Microsoft Confirms Massive Windows 10 Upgrade ChangesNovember 7, 2016
Medical Laboratory Quest Diagnostics HackedDecember 13, 2016
Several models of Netgear routers are affected by a publicly disclosed vulnerability that could allow hackers to take them over.
An exploit for the vulnerability was published Friday by a researcher who uses the online handle Acew0rm. He claims that he reported the flaw to Netgear in August, but didn’t hear back.
The issue stems from improper input sanitization in a form in the router’s web-based management interface and allows the injection and execution of arbitrary shell commands on an affected device.
The U.S. CERT Coordination Center (CERT/CC) at Carnegie Mellon University rated the flaw as critical, assigning it a score of 9.3 out of 10 in the Common Vulnerability Scoring System (CVSS).
Netgear confirmed the vulnerability over the weekend and said that its R7000, R6400, and R8000 routers might be vulnerable. However, another researcher performed a test and reported that other routers from Netgear’s Nighthawk line are also affected. These include: R7000, R7000P, R7500, R7800, R8500, and R9000.
A Netgear Nighthawk X10 Wi-Fi router. Credit: Netgear
Users can check if their models are affected by accessing the following URL in a browser when connected to their local area network (LAN): http://[router_ip_address]/cgi-bin/;uname$IFS-a . If this shows any information other than a error or a blank page, the router is likely affected.
In some cases, replacing the IP address with www.routerlogin.net or www.routerlogin.com might also work, because Netgear routers resolve these domains names to their own local IP address.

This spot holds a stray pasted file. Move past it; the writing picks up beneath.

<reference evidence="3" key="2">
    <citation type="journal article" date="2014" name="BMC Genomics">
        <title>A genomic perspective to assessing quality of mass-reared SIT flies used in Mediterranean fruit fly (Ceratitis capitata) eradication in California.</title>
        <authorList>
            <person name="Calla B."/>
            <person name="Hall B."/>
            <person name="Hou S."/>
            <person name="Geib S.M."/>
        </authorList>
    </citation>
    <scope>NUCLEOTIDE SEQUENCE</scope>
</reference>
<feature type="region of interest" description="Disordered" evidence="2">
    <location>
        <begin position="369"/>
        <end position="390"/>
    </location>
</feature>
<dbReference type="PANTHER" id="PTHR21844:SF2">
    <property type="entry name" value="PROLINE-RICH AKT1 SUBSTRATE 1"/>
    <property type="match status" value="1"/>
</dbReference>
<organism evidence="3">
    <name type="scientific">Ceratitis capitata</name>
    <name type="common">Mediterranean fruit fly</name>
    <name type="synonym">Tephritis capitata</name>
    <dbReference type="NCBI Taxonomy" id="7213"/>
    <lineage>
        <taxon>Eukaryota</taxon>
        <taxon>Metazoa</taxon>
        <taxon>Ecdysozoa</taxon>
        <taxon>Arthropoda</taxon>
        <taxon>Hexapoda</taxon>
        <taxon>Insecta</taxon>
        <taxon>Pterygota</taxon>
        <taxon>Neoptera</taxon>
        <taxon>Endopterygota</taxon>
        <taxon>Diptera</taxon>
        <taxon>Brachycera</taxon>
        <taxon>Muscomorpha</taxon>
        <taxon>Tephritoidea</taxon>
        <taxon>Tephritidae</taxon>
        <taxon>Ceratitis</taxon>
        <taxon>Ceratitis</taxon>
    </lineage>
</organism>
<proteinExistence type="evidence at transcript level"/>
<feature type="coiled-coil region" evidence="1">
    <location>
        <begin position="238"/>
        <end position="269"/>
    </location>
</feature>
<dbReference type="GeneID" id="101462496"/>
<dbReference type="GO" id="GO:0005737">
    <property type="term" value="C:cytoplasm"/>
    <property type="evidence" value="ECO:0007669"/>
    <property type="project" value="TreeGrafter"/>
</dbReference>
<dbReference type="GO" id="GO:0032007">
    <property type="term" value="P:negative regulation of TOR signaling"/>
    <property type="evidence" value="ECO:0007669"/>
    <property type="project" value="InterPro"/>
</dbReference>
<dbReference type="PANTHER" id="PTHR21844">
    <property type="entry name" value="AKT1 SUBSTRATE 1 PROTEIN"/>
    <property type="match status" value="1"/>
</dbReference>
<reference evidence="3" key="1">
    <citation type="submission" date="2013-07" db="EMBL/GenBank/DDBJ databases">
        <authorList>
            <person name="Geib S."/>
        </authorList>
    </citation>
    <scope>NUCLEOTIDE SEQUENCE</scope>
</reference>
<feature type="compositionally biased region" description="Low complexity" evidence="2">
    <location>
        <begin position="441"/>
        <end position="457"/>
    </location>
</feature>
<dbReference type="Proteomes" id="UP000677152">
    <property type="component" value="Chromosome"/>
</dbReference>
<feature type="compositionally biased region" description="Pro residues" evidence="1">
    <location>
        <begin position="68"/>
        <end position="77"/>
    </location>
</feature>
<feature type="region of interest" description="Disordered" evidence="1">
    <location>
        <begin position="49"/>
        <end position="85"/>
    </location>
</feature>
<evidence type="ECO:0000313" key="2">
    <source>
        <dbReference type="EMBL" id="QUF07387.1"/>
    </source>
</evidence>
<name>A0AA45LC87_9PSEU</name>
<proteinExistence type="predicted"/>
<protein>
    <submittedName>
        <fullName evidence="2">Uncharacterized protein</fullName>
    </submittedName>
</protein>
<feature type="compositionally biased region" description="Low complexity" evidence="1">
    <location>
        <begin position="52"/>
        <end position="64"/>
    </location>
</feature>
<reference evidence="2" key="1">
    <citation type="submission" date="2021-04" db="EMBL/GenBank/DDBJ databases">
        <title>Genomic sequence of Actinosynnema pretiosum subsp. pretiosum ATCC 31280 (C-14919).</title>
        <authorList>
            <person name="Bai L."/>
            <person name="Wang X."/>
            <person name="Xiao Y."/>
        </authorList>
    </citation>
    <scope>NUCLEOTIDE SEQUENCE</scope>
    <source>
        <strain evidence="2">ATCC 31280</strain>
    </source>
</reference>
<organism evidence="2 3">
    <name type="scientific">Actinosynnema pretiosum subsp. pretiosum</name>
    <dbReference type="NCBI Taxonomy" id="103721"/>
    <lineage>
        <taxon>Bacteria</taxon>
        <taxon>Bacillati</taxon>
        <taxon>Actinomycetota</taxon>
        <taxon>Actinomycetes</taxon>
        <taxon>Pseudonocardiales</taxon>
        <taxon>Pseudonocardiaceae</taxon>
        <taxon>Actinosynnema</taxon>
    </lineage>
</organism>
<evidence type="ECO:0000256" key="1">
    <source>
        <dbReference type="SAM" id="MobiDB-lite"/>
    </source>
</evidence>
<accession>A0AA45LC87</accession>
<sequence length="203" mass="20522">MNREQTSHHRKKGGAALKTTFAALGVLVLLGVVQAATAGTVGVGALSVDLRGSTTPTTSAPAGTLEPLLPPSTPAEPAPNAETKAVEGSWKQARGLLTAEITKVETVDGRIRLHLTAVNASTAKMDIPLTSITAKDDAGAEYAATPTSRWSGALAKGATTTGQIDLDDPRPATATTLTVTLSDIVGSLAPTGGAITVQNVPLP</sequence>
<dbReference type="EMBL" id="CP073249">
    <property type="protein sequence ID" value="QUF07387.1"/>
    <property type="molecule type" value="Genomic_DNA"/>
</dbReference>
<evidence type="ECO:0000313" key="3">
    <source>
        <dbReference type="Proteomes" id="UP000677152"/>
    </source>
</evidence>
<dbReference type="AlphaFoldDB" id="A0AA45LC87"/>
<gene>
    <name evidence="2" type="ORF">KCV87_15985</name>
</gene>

Since the vulnerability can be exploited with an HTTP request that doesn’t require authentication, hackers can attack the affected routers using cross-site request forgery attacks (CSRF). This works even when the routers don’t have their management interfaces exposed to the Internet.
CSRF attacks hijack users’ browsers when visiting specifically crafted webpages and send unauthorized requests through them. This makes it possible for a malicious website to force a user’s browser to exploit the router over the LAN.
CERT/CC recommends that users stop using the affected routers until an official patch becomes available, if they can do so. However, there is a workaround that involves exploiting the flaw to stop the router’s web server and prevent future attacks. This can be done with the following command: http://[router_IP_address]/cgi-bin/;killall$IFS’httpd’ .
Because the web server will be shut down, the management interface will no longer be available and further attempts to exploit the vulnerability will fail, but this is only a temporary solution and needs to be reapplied every time the router is rebooted.
In order to protect themselves from CSRF attacks against routers in general, users should change their router’s default IP address. Most of the time, routers will be assigned the first address in a predefined netblock, for example 192.168.0.1, and these are the addresses that hackers will try to attack via CSRF.
Routers have become an attractive target for hackers in recent years as they can be used to spy on user traffic and launch other attacks. Most commonly they are infected with malware and used in distributed denial-of-service (DDoS) campaigns.
Information extracted from InfoWorld from IDG